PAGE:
"I've made it this far by not buying into that damn hype," Richard Rose III previously said of wearing a mask.

By Georgia Slater
July 16, 2020
| Credit: Facebook

An Ohio Army veteran died of the coronavirus just two months after he publicly condemned the use of face masks in an online social media post.

According to his obituary, Richard Rose III, of Port Clinton, died at home on July 4 of complications related to the coronavirus. He was 37.

The veteran, who served in the U.S. Army for nine years with two tours in Iraq and Afghanistan, was adamant about not wearing a face mask amid the pandemic, calling the precaution just part of the "hype" in an April 28 Facebook post.

"Let me make this clear. I'm not buying a f—king mask," Rose wrote. "I've made it this far by not buying into that damn hype."

The controversial post garnered over 5,000 reactions, more than 800 comments, and has since been shared by nearly 20,000 people.

In the comments, many people criticized Rose's decision to not wear a mask, some mocking the veteran even after hearing about his death.

"Rick is getting slaughtered online right now for his decision that he made not to wear a mask and that’s not right,” Nick Conley, a friend of Rose's, told local station WOIO. “We should still be compassionate whether we agree with someone’s beliefs or not. Someone has passed away and we should have some compassion towards that.”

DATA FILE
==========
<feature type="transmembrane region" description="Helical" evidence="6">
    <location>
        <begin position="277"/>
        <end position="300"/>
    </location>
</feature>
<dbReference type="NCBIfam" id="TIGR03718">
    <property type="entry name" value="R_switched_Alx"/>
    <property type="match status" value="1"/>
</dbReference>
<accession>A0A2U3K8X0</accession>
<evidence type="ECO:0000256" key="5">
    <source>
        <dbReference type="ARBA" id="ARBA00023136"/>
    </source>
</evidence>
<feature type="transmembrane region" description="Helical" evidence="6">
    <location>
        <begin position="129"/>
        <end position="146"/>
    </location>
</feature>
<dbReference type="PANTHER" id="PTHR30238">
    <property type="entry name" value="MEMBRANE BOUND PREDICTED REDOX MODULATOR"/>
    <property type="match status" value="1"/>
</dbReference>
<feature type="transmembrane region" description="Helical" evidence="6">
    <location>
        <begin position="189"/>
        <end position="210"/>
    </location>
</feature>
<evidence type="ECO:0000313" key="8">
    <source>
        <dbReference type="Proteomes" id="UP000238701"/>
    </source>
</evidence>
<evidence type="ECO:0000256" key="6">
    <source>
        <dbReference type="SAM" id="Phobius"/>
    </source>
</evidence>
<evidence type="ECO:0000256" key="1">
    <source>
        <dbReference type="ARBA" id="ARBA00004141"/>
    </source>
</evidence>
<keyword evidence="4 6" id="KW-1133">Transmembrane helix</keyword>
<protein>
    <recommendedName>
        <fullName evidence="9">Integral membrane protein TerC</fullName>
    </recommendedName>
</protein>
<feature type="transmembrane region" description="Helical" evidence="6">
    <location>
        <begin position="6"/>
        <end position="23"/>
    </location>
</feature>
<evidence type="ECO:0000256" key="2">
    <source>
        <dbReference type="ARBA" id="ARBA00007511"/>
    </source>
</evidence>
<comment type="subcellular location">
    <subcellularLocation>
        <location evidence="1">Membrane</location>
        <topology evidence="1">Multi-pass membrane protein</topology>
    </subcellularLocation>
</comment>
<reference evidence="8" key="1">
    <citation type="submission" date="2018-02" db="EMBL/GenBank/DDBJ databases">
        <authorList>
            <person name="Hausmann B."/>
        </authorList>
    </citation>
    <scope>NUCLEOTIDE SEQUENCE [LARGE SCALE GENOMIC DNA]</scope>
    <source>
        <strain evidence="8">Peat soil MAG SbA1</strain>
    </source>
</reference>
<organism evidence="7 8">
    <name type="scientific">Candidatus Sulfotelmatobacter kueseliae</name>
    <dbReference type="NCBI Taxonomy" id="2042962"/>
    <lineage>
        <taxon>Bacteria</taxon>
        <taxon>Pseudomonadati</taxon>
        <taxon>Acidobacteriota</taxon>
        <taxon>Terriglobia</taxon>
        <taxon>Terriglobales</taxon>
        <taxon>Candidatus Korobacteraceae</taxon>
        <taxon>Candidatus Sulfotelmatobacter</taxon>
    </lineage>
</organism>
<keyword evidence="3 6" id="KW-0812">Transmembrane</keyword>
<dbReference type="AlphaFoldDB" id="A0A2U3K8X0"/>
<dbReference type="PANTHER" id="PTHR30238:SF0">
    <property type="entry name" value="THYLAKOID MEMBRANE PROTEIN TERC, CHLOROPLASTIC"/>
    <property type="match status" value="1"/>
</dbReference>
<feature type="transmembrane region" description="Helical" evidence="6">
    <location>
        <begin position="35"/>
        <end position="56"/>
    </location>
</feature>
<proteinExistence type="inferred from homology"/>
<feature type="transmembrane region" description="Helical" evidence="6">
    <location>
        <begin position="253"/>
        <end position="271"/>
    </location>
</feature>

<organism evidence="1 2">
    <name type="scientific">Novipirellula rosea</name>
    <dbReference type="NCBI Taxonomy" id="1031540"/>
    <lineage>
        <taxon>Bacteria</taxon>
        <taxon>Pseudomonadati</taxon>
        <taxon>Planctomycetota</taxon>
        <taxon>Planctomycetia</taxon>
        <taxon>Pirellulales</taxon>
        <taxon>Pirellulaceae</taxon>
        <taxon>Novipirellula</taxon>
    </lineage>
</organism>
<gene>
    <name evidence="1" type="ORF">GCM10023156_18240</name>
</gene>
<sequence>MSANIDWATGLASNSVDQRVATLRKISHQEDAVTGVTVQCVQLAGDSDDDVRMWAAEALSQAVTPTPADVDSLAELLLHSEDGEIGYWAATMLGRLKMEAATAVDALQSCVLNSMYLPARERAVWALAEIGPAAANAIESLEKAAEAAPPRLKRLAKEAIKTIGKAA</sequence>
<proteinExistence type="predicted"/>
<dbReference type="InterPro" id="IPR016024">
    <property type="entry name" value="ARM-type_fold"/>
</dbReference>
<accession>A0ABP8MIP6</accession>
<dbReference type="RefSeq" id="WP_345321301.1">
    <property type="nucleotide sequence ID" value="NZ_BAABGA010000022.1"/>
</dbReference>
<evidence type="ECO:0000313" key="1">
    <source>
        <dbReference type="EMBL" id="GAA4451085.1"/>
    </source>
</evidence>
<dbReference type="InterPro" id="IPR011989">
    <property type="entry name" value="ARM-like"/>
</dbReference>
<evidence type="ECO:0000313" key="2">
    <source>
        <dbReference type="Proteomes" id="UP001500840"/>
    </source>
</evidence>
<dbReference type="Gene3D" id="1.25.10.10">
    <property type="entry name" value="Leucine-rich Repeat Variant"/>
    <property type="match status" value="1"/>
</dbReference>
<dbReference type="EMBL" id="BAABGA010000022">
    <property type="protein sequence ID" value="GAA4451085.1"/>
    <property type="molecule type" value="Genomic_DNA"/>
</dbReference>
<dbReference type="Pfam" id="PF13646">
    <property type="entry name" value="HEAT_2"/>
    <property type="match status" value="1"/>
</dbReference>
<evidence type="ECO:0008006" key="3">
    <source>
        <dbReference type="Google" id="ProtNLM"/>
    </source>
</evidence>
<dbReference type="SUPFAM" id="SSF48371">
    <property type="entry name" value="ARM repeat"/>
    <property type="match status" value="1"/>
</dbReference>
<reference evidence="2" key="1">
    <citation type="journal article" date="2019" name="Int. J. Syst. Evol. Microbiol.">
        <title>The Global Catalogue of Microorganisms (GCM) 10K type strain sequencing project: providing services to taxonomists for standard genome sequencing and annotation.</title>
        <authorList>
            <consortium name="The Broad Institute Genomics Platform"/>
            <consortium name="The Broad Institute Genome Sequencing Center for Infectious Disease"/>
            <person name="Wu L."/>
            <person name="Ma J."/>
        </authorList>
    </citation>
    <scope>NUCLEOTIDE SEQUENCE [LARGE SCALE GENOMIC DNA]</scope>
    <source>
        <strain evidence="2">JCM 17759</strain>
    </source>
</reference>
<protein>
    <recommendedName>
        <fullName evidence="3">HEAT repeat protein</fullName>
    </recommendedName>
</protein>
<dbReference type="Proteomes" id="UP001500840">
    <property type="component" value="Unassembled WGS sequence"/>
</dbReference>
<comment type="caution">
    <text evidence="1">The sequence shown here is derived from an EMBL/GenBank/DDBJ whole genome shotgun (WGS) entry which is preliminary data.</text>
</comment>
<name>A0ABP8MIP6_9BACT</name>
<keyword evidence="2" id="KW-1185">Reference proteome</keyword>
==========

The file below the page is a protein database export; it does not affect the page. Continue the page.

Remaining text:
Conley said he was "blown away" by Rose's death, sharing that he never thought the virus would kill someone of Rose's age.

"You hear about this virus and you don’t expect it to affect people, younger people like ourselves,” he explained.

According to WOIO, Rose tested positive for COVID-19 on July 1 and died three days later.

His family told the outlet that he had no pre-existing health conditions.

“It’s horrible that we lost Rick but the even more tragic part of that is who else became infected because of the actions that he chose,” Conley added.

He hopes that Rose's decision not to wear a mask will act as a warning to others during this time.

Conley shared, "I know a lot of people that haven’t met someone that they know of that has been diagnosed with the virus and I wanted people to see it was real and my hope is that people will see that this does happen and people will be more cautious."

The information in this story is accurate as of press time. However, as the situation surrounding COVID-19 continues to evolve, it's possible that some data have changed since publication. While Health is trying to keep our stories as up-to-date as possible, we also encourage readers to stay informed on news and recommendations for their own communities by using the CDCWHO, and their local public health department as resources.

To get our top stories delivered to your inbox, sign up for the Healthy Living newsletter

This Story Originally Appeared On people